MicroRNAs (miRNA) are small non-coding RNAs that act as one of the main regulators of
gene expression. They are involved in maintaining a proper balance of diverse processes, including differentiation,
proliferation, and cell death in normal cells. Cancer biology can also be affected by these
molecules by modulating the expression of oncogenes or tumor suppressor genes. Thus, miRNA based
anticancer therapy is currently being developed either alone or in combination with chemotherapy
agents used in cancer management, aiming at promoting tumor regression and increasing cure rate.
Access to large quantities of RNA agents can facilitate RNA research and development. In addition to
currently used in vitro methods, fermentation-based approaches have recently been developed, which
can cost‐effectively produce biological RNA agents with proper folding needed for the development of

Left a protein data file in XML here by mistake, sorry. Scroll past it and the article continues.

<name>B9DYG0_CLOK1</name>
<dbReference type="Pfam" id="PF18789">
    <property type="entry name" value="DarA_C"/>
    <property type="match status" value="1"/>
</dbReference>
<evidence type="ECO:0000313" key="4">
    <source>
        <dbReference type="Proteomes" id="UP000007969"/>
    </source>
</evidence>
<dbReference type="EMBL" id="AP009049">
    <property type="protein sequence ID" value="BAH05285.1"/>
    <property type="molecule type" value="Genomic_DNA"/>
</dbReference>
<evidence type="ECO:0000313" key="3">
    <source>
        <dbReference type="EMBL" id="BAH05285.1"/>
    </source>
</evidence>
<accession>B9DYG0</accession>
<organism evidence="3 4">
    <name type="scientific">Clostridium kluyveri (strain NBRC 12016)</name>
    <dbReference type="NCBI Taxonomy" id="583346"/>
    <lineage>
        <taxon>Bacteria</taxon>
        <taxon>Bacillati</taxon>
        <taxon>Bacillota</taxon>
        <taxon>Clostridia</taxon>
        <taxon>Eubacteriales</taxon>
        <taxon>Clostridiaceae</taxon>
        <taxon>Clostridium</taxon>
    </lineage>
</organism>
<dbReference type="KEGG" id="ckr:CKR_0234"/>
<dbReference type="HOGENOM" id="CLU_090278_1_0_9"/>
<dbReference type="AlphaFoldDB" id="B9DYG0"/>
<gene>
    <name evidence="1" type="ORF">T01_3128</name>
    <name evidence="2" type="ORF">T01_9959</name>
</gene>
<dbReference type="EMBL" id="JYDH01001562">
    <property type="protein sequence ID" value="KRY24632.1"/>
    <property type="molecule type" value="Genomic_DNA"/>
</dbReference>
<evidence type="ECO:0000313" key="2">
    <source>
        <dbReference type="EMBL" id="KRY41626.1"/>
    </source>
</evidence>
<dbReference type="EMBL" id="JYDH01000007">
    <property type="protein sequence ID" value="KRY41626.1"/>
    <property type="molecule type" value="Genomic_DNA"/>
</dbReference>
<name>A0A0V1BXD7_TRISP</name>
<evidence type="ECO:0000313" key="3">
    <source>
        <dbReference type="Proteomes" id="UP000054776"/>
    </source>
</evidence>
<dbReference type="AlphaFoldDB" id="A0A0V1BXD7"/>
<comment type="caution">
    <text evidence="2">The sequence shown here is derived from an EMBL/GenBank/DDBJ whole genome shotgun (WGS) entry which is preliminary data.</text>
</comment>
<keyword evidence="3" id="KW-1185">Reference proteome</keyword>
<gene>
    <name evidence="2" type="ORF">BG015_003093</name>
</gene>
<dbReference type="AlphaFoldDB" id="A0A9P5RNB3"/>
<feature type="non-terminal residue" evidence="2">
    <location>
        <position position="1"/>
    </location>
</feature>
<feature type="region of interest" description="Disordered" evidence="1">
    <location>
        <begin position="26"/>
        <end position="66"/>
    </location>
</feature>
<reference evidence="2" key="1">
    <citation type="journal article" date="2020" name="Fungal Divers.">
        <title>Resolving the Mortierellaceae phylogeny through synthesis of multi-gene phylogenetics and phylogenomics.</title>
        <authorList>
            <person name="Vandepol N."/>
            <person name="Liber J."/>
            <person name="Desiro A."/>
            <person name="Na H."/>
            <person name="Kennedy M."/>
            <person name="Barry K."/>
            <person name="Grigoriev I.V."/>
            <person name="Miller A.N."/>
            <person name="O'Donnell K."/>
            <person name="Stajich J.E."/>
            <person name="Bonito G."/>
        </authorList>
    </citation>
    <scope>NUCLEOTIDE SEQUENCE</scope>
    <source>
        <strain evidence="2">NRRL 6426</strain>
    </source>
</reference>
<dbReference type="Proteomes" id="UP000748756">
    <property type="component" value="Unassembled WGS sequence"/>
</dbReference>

RNA-based therapeutics. Nevertheless, a major challenge in translating preclinical studies to clinical
for miRNA-based cancer therapy is the efficient delivery of these agents to target cells. Targeting
miRNAs/anti-miRNAs using antibodies and/or peptides can minimize cellular and systemic toxicity.
Here, we provide a brief review of miRNA in the following aspects: biogenesis and mechanism of action
of miRNAs, the role of miRNAs in cancer as tumor suppressors or oncogenes, the potential of using
miRNAs as novel and promising therapeutics, miRNA-mediated chemo-sensitization, and currently
utilized methods for the in vitro and in vivo production of RNA agents. Finally, an update on the viral
and non-viral delivery systems is addressed.
Keywords: MicroRNAs, biogenesis, cancer, oncomirs, chemo-sensitization, bioengineered non-coding RNA agent, delivery
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